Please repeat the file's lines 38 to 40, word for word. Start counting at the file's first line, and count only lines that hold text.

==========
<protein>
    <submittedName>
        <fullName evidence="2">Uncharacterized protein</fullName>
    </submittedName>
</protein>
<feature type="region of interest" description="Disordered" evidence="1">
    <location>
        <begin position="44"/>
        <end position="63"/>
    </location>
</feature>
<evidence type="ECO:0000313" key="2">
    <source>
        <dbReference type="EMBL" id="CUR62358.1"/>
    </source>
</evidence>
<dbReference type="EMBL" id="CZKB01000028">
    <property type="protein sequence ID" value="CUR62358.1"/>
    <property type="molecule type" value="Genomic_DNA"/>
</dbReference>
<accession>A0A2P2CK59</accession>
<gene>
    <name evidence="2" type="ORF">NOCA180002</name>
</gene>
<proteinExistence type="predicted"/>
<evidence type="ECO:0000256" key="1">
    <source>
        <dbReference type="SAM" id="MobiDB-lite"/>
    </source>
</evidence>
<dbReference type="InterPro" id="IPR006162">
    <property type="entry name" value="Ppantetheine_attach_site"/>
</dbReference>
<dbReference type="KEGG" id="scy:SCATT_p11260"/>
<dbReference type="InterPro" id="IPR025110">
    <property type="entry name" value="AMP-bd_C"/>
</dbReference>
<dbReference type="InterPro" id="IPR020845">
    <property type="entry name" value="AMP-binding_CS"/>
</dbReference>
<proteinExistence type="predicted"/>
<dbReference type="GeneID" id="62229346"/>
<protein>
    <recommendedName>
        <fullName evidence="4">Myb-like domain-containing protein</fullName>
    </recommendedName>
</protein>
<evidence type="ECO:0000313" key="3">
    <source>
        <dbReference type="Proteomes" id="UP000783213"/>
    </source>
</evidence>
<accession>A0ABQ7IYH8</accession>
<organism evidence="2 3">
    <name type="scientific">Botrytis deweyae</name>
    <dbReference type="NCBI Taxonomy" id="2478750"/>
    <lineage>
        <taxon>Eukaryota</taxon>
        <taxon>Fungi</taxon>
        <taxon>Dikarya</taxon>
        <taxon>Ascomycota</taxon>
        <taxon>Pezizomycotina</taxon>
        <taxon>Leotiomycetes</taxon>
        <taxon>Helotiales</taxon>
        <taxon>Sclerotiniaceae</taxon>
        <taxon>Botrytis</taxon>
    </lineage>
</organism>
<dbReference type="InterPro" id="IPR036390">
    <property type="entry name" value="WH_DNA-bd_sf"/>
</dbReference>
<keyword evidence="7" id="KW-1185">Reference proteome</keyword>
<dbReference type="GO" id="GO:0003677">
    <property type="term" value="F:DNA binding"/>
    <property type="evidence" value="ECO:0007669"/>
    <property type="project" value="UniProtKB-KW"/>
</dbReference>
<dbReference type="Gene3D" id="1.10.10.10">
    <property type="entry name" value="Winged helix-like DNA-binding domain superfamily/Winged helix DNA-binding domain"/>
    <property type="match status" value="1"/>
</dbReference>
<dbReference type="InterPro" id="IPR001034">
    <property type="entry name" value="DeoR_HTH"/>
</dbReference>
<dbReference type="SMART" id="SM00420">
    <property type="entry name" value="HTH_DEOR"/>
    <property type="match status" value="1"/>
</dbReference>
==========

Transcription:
<dbReference type="InterPro" id="IPR020845">
    <property type="entry name" value="AMP-binding_CS"/>
</dbReference>